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Methods: Utility Location / Borehole Investigation

    Utility location methods are commonly employed for the following types of site investigations:

    The utility location method is a surface method that uses electromagnetic induction to locate and delineate long, linear metallic or conductive pipes and cables. Spectrum takes pride in our utility location expertise: with 25 years of experience our reputation was, and continues to be, built on it. The utility location method is used in an effort to identify the surface trace of detectable underground utilities and abandoned piping for a variety of environmental and engineering investigations. These utilities include but are not limited to: electric, water, telephone, natural gas, storm drain, sanitary sewer, fuel piping and compressed air.

    Utility locators may be operated in either active or passive mode. Passive locating is possible when electrically conductive conduits are energized by ambient radio frequencies (RF) that are often produced by 50/60 cycle electrical, radio, audio, television, and communication transmissions. A receiver tuned to these frequencies can be used to locate the re-radiated signal emitted by the conductor (i.e., conduit). Active locating is initiated by connecting to an exposed conduit and propagating an EM signal at a known frequency (8 and 33 kHz for example) along the conduit. A receiver, tuned to these frequencies, is then used to locate the signal maxima (or surface trace) of the applied signal. Spectrum uses a Radio Detection 7000 transmitter w/ matched receiver, Fisher TW-6 M-scope shallow focus metal detector (M-Scope), and Dynatel 500A transmitter w/ matched receiver, among other instruments, for utility location. Once located, utilities are marked on the ground with surveyor’s chalk using the American Public Works Association color code found below.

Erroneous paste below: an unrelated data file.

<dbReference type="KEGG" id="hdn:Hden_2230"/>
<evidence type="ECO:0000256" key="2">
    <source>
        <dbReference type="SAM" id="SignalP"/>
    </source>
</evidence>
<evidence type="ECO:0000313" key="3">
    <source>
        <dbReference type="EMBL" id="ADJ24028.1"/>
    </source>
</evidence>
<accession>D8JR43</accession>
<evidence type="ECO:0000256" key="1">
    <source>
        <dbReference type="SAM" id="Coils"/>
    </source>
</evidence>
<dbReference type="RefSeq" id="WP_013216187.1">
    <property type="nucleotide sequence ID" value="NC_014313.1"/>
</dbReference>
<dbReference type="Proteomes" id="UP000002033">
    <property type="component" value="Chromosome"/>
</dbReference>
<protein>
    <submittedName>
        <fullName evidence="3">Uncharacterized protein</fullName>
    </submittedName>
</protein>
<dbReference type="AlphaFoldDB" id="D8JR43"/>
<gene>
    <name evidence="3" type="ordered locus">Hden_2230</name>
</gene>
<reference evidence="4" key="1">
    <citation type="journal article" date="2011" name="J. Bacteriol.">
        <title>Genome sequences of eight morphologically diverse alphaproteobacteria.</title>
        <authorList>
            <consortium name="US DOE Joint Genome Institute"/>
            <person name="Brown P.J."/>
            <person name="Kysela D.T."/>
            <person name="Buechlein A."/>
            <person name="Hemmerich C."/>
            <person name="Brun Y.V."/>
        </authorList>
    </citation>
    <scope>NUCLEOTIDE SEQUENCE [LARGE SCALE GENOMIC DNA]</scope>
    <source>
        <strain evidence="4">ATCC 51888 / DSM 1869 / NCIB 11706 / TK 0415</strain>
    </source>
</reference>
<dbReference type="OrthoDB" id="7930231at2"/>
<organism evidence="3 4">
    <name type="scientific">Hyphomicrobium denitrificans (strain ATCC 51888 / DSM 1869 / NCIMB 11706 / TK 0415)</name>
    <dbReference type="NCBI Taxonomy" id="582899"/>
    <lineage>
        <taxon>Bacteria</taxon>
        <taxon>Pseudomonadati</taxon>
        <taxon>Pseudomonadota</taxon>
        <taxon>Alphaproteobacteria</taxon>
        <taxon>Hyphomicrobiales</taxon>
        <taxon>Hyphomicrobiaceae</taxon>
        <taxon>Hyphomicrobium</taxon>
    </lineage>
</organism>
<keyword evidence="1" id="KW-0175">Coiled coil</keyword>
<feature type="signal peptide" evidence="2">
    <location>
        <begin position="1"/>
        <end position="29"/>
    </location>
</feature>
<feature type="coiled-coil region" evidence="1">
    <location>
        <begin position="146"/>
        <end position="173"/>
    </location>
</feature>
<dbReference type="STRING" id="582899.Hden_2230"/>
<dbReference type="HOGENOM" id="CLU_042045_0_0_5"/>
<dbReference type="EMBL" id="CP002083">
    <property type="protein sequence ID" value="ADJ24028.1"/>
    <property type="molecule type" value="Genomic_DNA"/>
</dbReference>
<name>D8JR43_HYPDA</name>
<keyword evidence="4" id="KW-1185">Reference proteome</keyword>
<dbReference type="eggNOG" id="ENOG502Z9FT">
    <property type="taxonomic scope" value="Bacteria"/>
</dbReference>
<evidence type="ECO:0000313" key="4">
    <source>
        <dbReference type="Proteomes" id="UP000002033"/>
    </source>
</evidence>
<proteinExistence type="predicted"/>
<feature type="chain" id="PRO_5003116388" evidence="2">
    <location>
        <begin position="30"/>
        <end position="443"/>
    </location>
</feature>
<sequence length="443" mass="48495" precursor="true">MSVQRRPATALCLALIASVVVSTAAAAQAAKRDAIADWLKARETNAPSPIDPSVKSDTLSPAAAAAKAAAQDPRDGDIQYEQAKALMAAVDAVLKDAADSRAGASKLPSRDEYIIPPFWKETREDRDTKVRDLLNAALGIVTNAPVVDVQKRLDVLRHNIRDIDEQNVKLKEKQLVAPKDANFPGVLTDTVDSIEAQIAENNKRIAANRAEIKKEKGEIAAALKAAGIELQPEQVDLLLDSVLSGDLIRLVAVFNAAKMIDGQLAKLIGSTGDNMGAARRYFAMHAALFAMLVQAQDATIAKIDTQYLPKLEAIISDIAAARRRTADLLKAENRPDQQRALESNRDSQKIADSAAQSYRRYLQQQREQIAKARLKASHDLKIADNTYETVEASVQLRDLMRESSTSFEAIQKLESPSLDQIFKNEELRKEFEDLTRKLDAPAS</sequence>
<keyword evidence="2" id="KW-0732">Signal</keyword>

Table 1: APWA Color Code




    Storm Drain/Sanitary Sewer


    Natural Gas




    Unknown Conduit



    Utility locators are specifically designed to accurately locate and delineate metallic underground pipes and utilities. These locators are designed to detect the magnetic field resulting from an electric current flow on a line. During the use of a locator, the transmitter emits a radio-frequency source signal that, by Faraday’s Law of Induction, induces a secondary electromagnetic field in nearby utilities. A receiver unit measures the signal strength of this secondary magnetic field and emits an audible response to allow the precise location and tracing of the pipe, cable, or other conductor in which the signal is induced. If the utility is accessible, the source signal can be directly connected to it, which makes the secondary field much larger and more readily measurable. Where no direct connection is possible, utility locators can be used to inductively trace the pipe or cable.

    The M-Scope has a transmitter and a receiver at the ends of a short boom; this instrument also operates on the principles electromagnetic induction. The M-Scope provides an audible response when shallow subsurface metallic objects are encountered. In addition to locating utilities, the M-Scope is useful for identifying buried vault lids, cleanouts, UST fill ports and storm grates.